Tricentennial Reading List With Richard Campanella (Part 2)

Sep 25, 2018

  • Charting Louisiana: 500 Years of Maps edited by Alfred E. Lemmon, John T. Magill, and Jason Wiese; consulting editor, John R. Hébert
  • Unfathomable City: A New Orleans Atlas, edited by Rebecca Solnit and Rebecca Snedeker 
  • New Orleans: The Making of an Urban Landscape by Peirce F. Lewis
  • An Unnatural Metropolis: Wresting New Orleans from Nature, by Craig E. Colten
  • New Orleans Then and Now, by Richard Campanella 
  • Time and Place in New Orleans: Past Geographies in the Present Day, by Richard Campanella
  • Geographies of New Orleans: Urban Fabrics Before the Storm, by Richard Campanella
  • Bienville’s Dilemma: A Historical Geography of New Orleans, by Richard Campanella


Susan Larson: Now we come to your books. You're just the master of this field. Talk about the beginning of your explorations and the direction they've taken. Some surprising directions I imagine.

Richard Campanella: In my mind, they're all unified by the essential questions of geography, which is where, why there, and why do we care? A spatial explanation, that is the quest I am on to characterize, map identify and then explain the why behind the where. Most of my books are very explicitly pulled together along that basic inquiry, Geographies of New Orleans, Bienville's Dilemma.

All the ones that are pure geographies but even the ones that deviate from that a bit seemingly like Lincoln in New Orleans. I use the Lincoln character and the happenstance of his two flatboat trips here to understand the whole economic geography of that system of flatboat men that brought resources down from the upcountry to the Crescent City and sent Crescent City resources, capital, cash, currency, citrus, coffee, sugar, back to the upcountry.

When you think of it, Lincoln becomes extraordinary later in life, but at the time, he was just a cog in this economic geographical system. Once he arrives to the city, I used his explorations or the way people explored New Orleans in the late 1820s in 1830s to surmise how the city he would have experienced. It was fundamentally spatial.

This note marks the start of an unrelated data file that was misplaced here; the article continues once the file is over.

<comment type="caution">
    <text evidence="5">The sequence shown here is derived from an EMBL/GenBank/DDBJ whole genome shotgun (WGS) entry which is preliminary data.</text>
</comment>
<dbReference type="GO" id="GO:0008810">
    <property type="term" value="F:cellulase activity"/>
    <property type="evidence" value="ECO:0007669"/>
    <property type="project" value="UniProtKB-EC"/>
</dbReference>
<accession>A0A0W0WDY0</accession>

Susan: Then you really started with New Orleans Then and Now and that sense of your longtime ability to read the city.

Richard: Almost as if it were a book and you could with a careful eye interpret sometimes seemingly very mundane things like off-plum streets that don't meet up at 90-degree angles but rather 86.35-degree angles. And things at weird angles often tell interesting stories. The way Bayou Road comes into the rear of the French Quarter, it's just off-line. One of my favorites is the old fortification lines at the 100 and 1300 blocks of the French Quarter, the fortification lies are from colonial times.

The forts themselves are long gone and they were flimsy to begin with, but incredibly, their location has burned themselves into the property lines there. If you go on 1300 Royal and look very carefully, or 1300 Dauphine , there are a couple of courtyard walls and houses that are just off-kilter and they line up perfectly with that old fort line. That's what I mean by reading the landscape and cityscape and it might make me exasperating company to be around because whereas most other people will point out beautiful buildings, I’ll point out odd-shaped parking lots.

Susan: One of my very favorite ones is Time and Place in New Orleans: Past Geographies in the Present Day as well as Geographies of New Orleans: Urban Fabrics Before The Storm. but I especially love the latter because of its rich tapestry of our ethnic makeup.

Richard: Ethnic geographies. One of my favorite topics. Humans, of course, do not evenly nor randomly disperse themselves across the cityscape in the formation of residential settlement patterns. They form clusters, they form concentrations, they form enclaves, and there's usually some binding commonality that holds them together. In other cases, there is marginalization and exclusion that pushes certain groups in certain places.

Geographies of New Orleans [:Urban Fabrics Before The Storm] is the biggest single project I’ve ever worked on in my entire career. It took five years. We're right by the UNO Library right now, and a lot of that research I did in the archives here on the fourth floor and I have very fond memories. This is 2000-2005 of just looking out those windows there with all my materials over the quad and Lake Pontchartrain. I submitted the manuscript in July of 2005 and, of course, one month later, all of the geographies of New Orleans were scrambled.